Comparing 1984, The Long Watch and The Ones Walk Away from Omelas

1215 Words 5 Pages
Comparing “1984,” “The Long Watch,” and “The Ones who walk away from Omelas” In “1984,” Orwell portrays Winston’s secret struggle to undermine the totalitarian rule of Big Brother and the Party in Oceania. The different government agencies, such as the Thought Police and Ministry of Love, exercise unrestricted totalitarian rule over people. Winston actively seeks to join the rebellion and acquire the freedoms undermined by the Party. On the other hand, Heinlein’s brief narrative, “The Long Watch,” depicts a contrasting struggle championed by Dahlquist against the power hungry Colonel Towers and the Patrol. In his struggle to prevent the total domination of the world by the Patrol, Dahlquist chooses to sacrifice his life. Le Guin’s “The …show more content…
Winston conceptualizes the inescapable desire to be free through the diary he kept where “The first step had been a secret, involuntary thought; the second had been the opening of the diary. [Winston] had moved from thoughts to words, and now from words to actions” (Orwell 160). Unfortunately, the very people Winston conspired with turned out to be government agents.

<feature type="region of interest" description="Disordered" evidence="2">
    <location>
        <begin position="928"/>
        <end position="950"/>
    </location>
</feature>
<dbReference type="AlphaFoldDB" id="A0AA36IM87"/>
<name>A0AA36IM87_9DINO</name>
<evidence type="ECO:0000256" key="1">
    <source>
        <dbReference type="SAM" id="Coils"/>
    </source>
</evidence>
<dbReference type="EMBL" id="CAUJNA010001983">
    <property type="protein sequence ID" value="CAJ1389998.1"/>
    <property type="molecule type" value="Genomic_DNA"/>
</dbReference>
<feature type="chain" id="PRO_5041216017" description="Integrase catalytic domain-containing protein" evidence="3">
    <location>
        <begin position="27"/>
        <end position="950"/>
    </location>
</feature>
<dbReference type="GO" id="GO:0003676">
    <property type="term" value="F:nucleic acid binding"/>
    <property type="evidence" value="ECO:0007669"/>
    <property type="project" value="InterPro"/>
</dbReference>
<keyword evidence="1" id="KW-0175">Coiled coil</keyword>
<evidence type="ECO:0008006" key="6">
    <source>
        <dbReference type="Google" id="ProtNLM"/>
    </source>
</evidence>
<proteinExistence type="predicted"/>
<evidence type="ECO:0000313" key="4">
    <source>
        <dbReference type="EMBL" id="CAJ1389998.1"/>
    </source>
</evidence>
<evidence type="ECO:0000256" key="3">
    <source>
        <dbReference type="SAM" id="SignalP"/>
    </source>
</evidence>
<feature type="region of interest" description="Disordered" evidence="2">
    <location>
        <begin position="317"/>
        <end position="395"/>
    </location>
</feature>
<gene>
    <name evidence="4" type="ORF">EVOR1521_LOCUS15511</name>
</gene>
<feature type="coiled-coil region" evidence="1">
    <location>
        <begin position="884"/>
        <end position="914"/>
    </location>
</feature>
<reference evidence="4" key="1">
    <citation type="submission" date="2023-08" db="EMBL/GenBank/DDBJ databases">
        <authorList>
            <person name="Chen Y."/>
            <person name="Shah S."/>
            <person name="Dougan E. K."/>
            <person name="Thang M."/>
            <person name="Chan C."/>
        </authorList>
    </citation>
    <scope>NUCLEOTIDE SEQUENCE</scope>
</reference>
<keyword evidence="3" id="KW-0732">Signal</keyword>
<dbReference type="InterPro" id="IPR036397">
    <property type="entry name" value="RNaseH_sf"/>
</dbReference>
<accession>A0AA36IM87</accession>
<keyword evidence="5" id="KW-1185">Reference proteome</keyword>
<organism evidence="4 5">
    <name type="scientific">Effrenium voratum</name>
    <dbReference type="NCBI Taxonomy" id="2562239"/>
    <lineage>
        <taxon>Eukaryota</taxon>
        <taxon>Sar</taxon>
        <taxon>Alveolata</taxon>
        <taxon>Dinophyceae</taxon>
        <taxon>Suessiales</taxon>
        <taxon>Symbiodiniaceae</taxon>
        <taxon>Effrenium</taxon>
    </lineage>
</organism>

Through his failure, Orwell portrays the dangers of a disunited society for the individual. Even though Winston willingly chose to oppose the Party and offered his life towards the eradication of his oppressors, his sacrifice proved futile without communal support to usurp the tyrannical regime. Despite the common suffering the people endured, their fear of the individual torment each would suffer motivated them to submit to the government. In Winston, Orwell highlights the frailty of an individual person in comparison to a mob. When imprisoned at the Ministry of Love, Winston’s will crumbled under torture and he even offered the life of the one individual he had earlier seemed hesitant to sacrifice, Julia. Hence, Orwell illustrates the need for a united social front for individuals to change the society in which they live in. Otherwise, self-preservation shall remain dominant within each individual, leaving them vulnerable to continuous manipulation through propaganda. Comparatively, Dahlquist’s
Open Document